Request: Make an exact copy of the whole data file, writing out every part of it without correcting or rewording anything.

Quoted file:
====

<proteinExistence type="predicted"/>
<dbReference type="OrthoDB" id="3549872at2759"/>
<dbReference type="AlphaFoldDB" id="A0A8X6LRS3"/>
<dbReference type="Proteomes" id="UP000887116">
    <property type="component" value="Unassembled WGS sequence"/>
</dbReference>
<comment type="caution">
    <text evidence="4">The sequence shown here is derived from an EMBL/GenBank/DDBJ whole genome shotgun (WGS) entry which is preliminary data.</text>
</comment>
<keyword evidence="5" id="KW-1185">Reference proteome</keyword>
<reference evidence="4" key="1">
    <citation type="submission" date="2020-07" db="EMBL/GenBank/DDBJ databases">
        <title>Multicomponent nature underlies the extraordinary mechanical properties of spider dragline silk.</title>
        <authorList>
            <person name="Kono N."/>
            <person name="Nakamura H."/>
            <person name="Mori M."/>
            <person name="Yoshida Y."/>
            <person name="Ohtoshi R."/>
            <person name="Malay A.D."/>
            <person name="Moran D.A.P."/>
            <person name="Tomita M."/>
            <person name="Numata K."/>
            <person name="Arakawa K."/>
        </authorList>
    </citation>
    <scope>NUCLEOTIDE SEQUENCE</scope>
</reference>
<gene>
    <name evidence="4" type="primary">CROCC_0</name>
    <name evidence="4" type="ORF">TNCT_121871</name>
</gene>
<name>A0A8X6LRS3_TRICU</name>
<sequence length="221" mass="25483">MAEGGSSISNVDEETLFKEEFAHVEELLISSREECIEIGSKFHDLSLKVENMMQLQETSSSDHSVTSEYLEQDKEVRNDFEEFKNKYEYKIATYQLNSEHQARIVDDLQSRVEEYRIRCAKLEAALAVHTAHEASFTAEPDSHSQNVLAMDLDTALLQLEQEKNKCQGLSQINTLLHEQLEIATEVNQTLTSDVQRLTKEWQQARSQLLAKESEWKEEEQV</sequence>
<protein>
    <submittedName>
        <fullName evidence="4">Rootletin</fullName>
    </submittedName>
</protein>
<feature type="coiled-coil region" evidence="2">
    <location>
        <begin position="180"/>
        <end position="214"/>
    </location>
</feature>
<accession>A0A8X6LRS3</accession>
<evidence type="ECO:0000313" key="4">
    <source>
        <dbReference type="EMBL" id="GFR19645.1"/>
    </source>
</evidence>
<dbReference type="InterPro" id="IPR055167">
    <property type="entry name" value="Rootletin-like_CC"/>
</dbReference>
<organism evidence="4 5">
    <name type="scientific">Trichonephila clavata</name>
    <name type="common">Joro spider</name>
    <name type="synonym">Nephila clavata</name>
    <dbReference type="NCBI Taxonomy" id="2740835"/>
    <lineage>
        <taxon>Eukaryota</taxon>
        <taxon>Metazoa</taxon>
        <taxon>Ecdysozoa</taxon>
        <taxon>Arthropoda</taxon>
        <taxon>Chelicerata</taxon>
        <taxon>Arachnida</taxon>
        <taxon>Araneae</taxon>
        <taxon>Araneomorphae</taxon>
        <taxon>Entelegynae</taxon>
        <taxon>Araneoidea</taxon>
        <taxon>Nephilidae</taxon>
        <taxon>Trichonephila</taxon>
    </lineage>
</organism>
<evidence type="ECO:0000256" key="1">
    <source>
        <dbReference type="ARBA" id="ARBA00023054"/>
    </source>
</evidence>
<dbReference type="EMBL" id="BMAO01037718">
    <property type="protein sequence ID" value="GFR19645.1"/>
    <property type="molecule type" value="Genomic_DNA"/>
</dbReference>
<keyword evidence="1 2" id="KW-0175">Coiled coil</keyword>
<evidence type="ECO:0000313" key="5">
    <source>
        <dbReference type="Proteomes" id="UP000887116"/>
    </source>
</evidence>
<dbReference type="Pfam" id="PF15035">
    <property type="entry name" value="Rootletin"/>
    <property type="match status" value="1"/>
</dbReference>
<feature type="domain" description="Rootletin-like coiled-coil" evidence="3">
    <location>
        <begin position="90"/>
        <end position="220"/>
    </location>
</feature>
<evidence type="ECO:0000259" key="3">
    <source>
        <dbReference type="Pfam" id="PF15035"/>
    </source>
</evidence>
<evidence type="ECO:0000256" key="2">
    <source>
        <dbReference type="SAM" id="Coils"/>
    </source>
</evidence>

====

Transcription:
<proteinExistence type="predicted"/>
<dbReference type="OrthoDB" id="3549872at2759"/>
<dbReference type="AlphaFoldDB" id="A0A8X6LRS3"/>
<dbReference type="Proteomes" id="UP000887116">
    <property type="component" value="Unassembled WGS sequence"/>
</dbReference>
<comment type="caution">
    <text evidence="4">The sequence shown here is derived from an EMBL/GenBank/DDBJ whole genome shotgun (WGS) entry which is preliminary data.</text>
</comment>
<keyword evidence="5" id="KW-1185">Reference proteome</keyword>
<reference evidence="4" key="1">
    <citation type="submission" date="2020-07" db="EMBL/GenBank/DDBJ databases">
        <title>Multicomponent nature underlies the extraordinary mechanical properties of spider dragline silk.</title>
        <authorList>
            <person name="Kono N."/>
            <person name="Nakamura H."/>
            <person name="Mori M."/>
            <person name="Yoshida Y."/>
            <person name="Ohtoshi R."/>
            <person name="Malay A.D."/>
            <person name="Moran D.A.P."/>
            <person name="Tomita M."/>
            <person name="Numata K."/>
            <person name="Arakawa K."/>
        </authorList>
    </citation>
    <scope>NUCLEOTIDE SEQUENCE</scope>
</reference>
<gene>
    <name evidence="4" type="primary">CROCC_0</name>
    <name evidence="4" type="ORF">TNCT_121871</name>
</gene>
<name>A0A8X6LRS3_TRICU</name>
<sequence length="221" mass="25483">MAEGGSSISNVDEETLFKEEFAHVEELLISSREECIEIGSKFHDLSLKVENMMQLQETSSSDHSVTSEYLEQDKEVRNDFEEFKNKYEYKIATYQLNSEHQARIVDDLQSRVEEYRIRCAKLEAALAVHTAHEASFTAEPDSHSQNVLAMDLDTALLQLEQEKNKCQGLSQINTLLHEQLEIATEVNQTLTSDVQRLTKEWQQARSQLLAKESEWKEEEQV</sequence>
<protein>
    <submittedName>
        <fullName evidence="4">Rootletin</fullName>
    </submittedName>
</protein>
<feature type="coiled-coil region" evidence="2">
    <location>
        <begin position="180"/>
        <end position="214"/>
    </location>
</feature>
<accession>A0A8X6LRS3</accession>
<evidence type="ECO:0000313" key="4">
    <source>
        <dbReference type="EMBL" id="GFR19645.1"/>
    </source>
</evidence>
<dbReference type="InterPro" id="IPR055167">
    <property type="entry name" value="Rootletin-like_CC"/>
</dbReference>
<organism evidence="4 5">
    <name type="scientific">Trichonephila clavata</name>
    <name type="common">Joro spider</name>
    <name type="synonym">Nephila clavata</name>
    <dbReference type="NCBI Taxonomy" id="2740835"/>
    <lineage>
        <taxon>Eukaryota</taxon>
        <taxon>Metazoa</taxon>
        <taxon>Ecdysozoa</taxon>
        <taxon>Arthropoda</taxon>
        <taxon>Chelicerata</taxon>
        <taxon>Arachnida</taxon>
        <taxon>Araneae</taxon>
        <taxon>Araneomorphae</taxon>
        <taxon>Entelegynae</taxon>
        <taxon>Araneoidea</taxon>
        <taxon>Nephilidae</taxon>
        <taxon>Trichonephila</taxon>
    </lineage>
</organism>
<evidence type="ECO:0000256" key="1">
    <source>
        <dbReference type="ARBA" id="ARBA00023054"/>
    </source>
</evidence>
<dbReference type="EMBL" id="BMAO01037718">
    <property type="protein sequence ID" value="GFR19645.1"/>
    <property type="molecule type" value="Genomic_DNA"/>
</dbReference>
<keyword evidence="1 2" id="KW-0175">Coiled coil</keyword>
<evidence type="ECO:0000313" key="5">
    <source>
        <dbReference type="Proteomes" id="UP000887116"/>
    </source>
</evidence>
<dbReference type="Pfam" id="PF15035">
    <property type="entry name" value="Rootletin"/>
    <property type="match status" value="1"/>
</dbReference>
<feature type="domain" description="Rootletin-like coiled-coil" evidence="3">
    <location>
        <begin position="90"/>
        <end position="220"/>
    </location>
</feature>
<evidence type="ECO:0000259" key="3">
    <source>
        <dbReference type="Pfam" id="PF15035"/>
    </source>
</evidence>
<evidence type="ECO:0000256" key="2">
    <source>
        <dbReference type="SAM" id="Coils"/>
    </source>
</evidence>